Women’s Economic Forum opens in Riyadh

The forum brings together up to 1,000 business leaders, entrepreneurs, diversity champions and policy-makers from across the Kingdom to advance women in leadership. (AN photo by Khaleed Alkhames)
Updated 20 March 2018
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Women’s Economic Forum opens in Riyadh

RIYADH: Saudi Arabia is opening a new page in its history, Sophie Le Ray, founder of the WIL Series, said as she opened the Women’s Economic Forum in Riyadh on Monday.
Le Ray said that the GCC countries were creating jobs and making it easier and more socially acceptable for women to join the workforce. Saudi Arabia was opening a new page in its history, making remarkable social changes and highlighting its determination to move forward to a more prosperous future, she said.
“The empowerment of women is one of the keys to the modernization objectives set out in the ambitious Vision 2030 and National Transformation Program,” she said.
“Economic performance, innovation, creativity and the economic landscape of the Arab world will be transformed by the skills, talents and labors of women.”
Ten years ago, this inaugural forum was held in Dubai, only attended by women, she said. “Ten years later, we have both genders from all over the world to discuss and champion diversity. It’s a community which is captivating everyone.”
“Empowering women and moving toward a more inclusive society is just smart economics. We are past the point of just conversation, today is about action,” she said.
With 900 people registered to the attend the forum, the attendees were looking forward to hearing from the panel of speakers. A student studying at Dar Al-Hekma University flew in from Jeddah to attend. “I’m very excited to attend and learn,” she said.
She said that she looked forward to finishing her B.A, then masters, and the hopefully would open her own company.
Hadley Gamble, a reporter for CNBC, said: “Men must be our allies; we can work together and change this dynamic and narrative.”
She added: “We can’t understate the importance of what Mohammed bin Salman did.”
Yasser Mufti, vice president, strategy and market analysis at Saudi Aramco, said: “Aramco has made much progress in gender diversity. I went back to marketing, in Aramco Trading, and became a CEO. There was a significant change, one third of the floor were women; we had 170 female employees in Dhahran in various sectors.”
“Seize the opportunity you are given” is the crucial piece of advice that he has given to women and also male counterparts. “With determination you will succeed, and inshallah make Vision 2030 a reality.”
“This can’t be about quotas, it’s about empowering women and hiring women and putting them in management positions. Hire the right people for your team. We have a lot of educated women and it’s going to be tough to choose. We are going to need our male allies to come to the floor and help us with that.”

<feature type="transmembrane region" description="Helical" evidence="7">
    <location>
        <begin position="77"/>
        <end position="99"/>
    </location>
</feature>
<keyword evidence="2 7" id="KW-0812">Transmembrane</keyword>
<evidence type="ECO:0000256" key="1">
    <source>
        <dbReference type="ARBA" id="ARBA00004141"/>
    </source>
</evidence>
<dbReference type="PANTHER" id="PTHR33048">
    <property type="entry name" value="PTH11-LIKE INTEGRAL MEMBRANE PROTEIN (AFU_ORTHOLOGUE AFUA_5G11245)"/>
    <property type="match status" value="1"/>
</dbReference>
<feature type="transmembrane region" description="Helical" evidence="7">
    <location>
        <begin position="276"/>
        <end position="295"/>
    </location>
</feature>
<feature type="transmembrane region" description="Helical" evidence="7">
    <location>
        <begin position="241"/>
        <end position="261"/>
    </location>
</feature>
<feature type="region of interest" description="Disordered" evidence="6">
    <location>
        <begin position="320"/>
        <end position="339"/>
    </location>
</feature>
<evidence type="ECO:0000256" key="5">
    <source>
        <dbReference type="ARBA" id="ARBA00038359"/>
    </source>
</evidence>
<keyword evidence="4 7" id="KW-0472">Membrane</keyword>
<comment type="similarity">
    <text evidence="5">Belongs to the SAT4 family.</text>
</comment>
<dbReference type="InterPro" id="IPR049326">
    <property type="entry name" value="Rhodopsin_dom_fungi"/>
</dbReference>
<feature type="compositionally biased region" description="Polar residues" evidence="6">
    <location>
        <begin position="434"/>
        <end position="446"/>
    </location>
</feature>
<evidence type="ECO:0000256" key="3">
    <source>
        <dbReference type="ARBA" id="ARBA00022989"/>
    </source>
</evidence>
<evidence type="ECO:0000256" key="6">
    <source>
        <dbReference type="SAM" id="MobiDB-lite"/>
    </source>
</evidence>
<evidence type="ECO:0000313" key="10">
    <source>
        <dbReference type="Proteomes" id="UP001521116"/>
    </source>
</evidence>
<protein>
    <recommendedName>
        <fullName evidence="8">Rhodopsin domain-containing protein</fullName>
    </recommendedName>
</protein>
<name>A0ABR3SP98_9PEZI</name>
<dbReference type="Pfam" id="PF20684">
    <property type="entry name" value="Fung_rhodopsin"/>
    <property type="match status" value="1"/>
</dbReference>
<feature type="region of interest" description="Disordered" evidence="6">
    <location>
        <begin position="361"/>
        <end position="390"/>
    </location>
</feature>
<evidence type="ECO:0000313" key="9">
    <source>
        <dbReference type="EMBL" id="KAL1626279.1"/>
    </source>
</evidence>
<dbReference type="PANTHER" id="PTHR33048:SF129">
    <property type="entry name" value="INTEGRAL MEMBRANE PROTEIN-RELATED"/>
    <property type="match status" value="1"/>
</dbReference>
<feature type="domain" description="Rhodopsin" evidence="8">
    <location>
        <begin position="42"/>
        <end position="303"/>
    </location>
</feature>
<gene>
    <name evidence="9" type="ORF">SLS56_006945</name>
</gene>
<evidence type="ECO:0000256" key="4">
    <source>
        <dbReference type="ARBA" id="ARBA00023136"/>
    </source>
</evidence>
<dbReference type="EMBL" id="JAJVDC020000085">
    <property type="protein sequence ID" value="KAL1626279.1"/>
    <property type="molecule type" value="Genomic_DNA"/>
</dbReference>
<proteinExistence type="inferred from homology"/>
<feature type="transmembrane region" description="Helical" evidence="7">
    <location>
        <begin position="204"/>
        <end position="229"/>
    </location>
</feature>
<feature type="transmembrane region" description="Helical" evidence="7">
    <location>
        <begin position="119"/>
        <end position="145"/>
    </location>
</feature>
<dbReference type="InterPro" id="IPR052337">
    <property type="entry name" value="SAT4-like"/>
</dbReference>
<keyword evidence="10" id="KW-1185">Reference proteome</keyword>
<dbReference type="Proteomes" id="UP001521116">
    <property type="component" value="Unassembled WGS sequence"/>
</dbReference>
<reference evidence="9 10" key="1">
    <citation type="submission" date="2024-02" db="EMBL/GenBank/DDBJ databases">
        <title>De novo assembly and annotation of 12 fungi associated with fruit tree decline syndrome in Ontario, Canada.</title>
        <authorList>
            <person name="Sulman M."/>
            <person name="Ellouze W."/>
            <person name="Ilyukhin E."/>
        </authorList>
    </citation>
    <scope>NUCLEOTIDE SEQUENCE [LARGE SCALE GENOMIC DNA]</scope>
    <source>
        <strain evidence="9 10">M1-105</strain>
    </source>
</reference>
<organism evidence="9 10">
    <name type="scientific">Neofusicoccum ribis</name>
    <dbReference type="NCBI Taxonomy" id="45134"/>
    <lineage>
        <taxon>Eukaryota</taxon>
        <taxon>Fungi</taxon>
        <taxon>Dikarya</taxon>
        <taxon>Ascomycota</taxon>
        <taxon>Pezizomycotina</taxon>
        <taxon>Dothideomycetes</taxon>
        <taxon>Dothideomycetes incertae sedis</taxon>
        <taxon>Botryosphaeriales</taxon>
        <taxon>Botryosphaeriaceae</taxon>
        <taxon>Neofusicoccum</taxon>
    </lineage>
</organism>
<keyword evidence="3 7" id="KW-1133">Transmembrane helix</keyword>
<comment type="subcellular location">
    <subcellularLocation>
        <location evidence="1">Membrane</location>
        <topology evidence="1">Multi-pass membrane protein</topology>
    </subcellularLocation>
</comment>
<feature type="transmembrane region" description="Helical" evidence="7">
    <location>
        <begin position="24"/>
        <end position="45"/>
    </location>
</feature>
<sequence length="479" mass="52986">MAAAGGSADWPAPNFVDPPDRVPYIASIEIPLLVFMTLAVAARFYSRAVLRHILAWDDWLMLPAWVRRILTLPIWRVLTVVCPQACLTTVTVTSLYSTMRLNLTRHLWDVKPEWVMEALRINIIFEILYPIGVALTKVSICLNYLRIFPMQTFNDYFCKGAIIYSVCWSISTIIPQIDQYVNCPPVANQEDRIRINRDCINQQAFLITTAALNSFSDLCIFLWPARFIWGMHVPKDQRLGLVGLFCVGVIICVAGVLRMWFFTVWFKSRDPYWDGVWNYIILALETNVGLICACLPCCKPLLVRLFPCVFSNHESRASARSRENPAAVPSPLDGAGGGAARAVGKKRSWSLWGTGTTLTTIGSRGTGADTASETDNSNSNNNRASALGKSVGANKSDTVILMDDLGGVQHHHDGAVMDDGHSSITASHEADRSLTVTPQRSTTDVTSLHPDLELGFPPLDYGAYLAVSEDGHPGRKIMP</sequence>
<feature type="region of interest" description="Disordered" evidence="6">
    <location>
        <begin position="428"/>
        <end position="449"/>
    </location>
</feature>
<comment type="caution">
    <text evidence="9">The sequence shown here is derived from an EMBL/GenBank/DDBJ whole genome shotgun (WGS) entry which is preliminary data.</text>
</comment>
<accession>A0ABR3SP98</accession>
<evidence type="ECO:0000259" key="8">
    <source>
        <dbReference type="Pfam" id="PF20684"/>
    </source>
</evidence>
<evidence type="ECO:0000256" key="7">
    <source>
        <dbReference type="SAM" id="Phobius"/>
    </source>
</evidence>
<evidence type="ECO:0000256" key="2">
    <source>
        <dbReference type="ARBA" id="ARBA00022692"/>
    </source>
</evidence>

Al-Jubeir: Saudi-led coalition ‘working with UN to end Yemen conflict’

The Houthis should engage in the political process and respond to the will of the international community to end the war and end the coup against the legitimate government, said Saudi Arabia's foreign minister. (AFP)
Updated 16 November 2018
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Al-Jubeir: Saudi-led coalition ‘working with UN to end Yemen conflict’

  • Since day one, we said that the solution… is a political solution, says Saudi FM
  • Al-Jubeir: Saudi Arabia is the largest provider of humanitarian aid to Yemen, providing more than $13 billion since the start of the conflict

RIYADH: The Saudi-led coalition is working with UN envoy Martin Griffith to reach a political solution to the conflict in Yemen based on UN Security Council resolution 2216, the Gulf Initiative and the outcomes of Yemeni national dialogue, the Saudi foreign minister said on Thursday. 

“Since day one, we said that the solution… is a political solution, and the solution should lead to the restoration of legitimacy in Yemen,” said Adel Al-Jubeir.

“We support a peaceful solution in Yemen. We support the efforts of the UN envoy for the Yemeni cause,” he added.

“We are committed to providing all humanitarian support to our brothers there. We are also working on the post-war reconstruction of Yemen.” The Kingdom supports the envoy’s efforts to hold negotiations at the end of November, added Al-Jubeir.

Saudi Arabia is the largest provider of humanitarian aid to Yemen, providing more than $13 billion since the start of the conflict, he said.

In contrast, Houthi militias are imposing restrictions on Yemeni cities and villages, leading to starvation, he added. 

They are also seizing humanitarian aid and preventing Yemenis from getting cholera vaccinations, Al-Jubeir said. 

The Houthis fire ballistic missiles indiscriminately at Saudi Arabia, use children as fighters and plant mines across Yemen, he added. 

The Houthis should engage in the political process and respond to the will of the international community to end the war and end the coup against the legitimate government, he said.

Saudi Arabia did not want the conflict in Yemen; it was imposed on the Kingdom, Al-Jubeir added. 

Saudi Arabia worked with other Gulf Cooperation Council (GCC) member states to develop the Gulf Initiative. 

This led to a transition from former President Ali Abdullah Saleh to the internationally recognized government headed by current President Abed Rabbo Mansour Hadi.

The Kingdom also worked to develop Yemeni national dialogue that led to a Yemeni vision regarding the country’s future.

A new Yemeni constitution was about to be drafted when the Houthis seized much of the country, including the capital. 

Yemen’s legitimate government requested support, and the Saudi-led coalition responded under Article 51 of the UN Charter.